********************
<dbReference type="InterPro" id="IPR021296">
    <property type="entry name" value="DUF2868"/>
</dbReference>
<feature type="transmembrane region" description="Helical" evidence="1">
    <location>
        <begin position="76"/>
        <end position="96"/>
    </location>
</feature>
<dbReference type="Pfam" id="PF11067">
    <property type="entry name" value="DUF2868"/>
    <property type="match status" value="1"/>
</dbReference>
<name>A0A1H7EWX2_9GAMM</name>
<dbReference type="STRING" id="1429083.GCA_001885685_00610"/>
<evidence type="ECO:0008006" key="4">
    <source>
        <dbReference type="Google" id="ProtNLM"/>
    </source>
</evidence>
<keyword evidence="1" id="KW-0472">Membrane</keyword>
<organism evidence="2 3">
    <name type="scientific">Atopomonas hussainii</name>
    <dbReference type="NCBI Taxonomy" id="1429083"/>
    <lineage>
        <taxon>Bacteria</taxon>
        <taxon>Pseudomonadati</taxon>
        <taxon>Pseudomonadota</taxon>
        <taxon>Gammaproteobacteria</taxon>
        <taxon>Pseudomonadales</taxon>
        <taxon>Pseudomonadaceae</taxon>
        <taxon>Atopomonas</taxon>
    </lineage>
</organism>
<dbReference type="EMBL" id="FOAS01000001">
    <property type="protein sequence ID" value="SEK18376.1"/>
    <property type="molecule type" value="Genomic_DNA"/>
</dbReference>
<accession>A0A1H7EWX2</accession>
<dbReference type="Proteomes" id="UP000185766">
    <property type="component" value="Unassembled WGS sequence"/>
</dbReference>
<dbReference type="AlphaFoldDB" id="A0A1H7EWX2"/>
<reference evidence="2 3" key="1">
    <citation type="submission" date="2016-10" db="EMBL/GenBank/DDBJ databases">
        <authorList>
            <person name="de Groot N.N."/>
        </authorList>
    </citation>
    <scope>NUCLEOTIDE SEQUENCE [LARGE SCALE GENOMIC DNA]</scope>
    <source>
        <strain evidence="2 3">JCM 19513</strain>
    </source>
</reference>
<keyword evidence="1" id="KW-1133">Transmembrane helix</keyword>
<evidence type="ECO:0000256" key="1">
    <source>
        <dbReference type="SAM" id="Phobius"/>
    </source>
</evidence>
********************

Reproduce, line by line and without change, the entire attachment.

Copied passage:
<dbReference type="InterPro" id="IPR021296">
    <property type="entry name" value="DUF2868"/>
</dbReference>
<feature type="transmembrane region" description="Helical" evidence="1">
    <location>
        <begin position="76"/>
        <end position="96"/>
    </location>
</feature>
<dbReference type="Pfam" id="PF11067">
    <property type="entry name" value="DUF2868"/>
    <property type="match status" value="1"/>
</dbReference>
<name>A0A1H7EWX2_9GAMM</name>
<dbReference type="STRING" id="1429083.GCA_001885685_00610"/>
<evidence type="ECO:0008006" key="4">
    <source>
        <dbReference type="Google" id="ProtNLM"/>
    </source>
</evidence>
<keyword evidence="1" id="KW-0472">Membrane</keyword>
<organism evidence="2 3">
    <name type="scientific">Atopomonas hussainii</name>
    <dbReference type="NCBI Taxonomy" id="1429083"/>
    <lineage>
        <taxon>Bacteria</taxon>
        <taxon>Pseudomonadati</taxon>
        <taxon>Pseudomonadota</taxon>
        <taxon>Gammaproteobacteria</taxon>
        <taxon>Pseudomonadales</taxon>
        <taxon>Pseudomonadaceae</taxon>
        <taxon>Atopomonas</taxon>
    </lineage>
</organism>
<dbReference type="EMBL" id="FOAS01000001">
    <property type="protein sequence ID" value="SEK18376.1"/>
    <property type="molecule type" value="Genomic_DNA"/>
</dbReference>
<accession>A0A1H7EWX2</accession>
<dbReference type="Proteomes" id="UP000185766">
    <property type="component" value="Unassembled WGS sequence"/>
</dbReference>
<dbReference type="AlphaFoldDB" id="A0A1H7EWX2"/>
<reference evidence="2 3" key="1">
    <citation type="submission" date="2016-10" db="EMBL/GenBank/DDBJ databases">
        <authorList>
            <person name="de Groot N.N."/>
        </authorList>
    </citation>
    <scope>NUCLEOTIDE SEQUENCE [LARGE SCALE GENOMIC DNA]</scope>
    <source>
        <strain evidence="2 3">JCM 19513</strain>
    </source>
</reference>
<keyword evidence="1" id="KW-1133">Transmembrane helix</keyword>
<evidence type="ECO:0000256" key="1">
    <source>
        <dbReference type="SAM" id="Phobius"/>
    </source>
</evidence>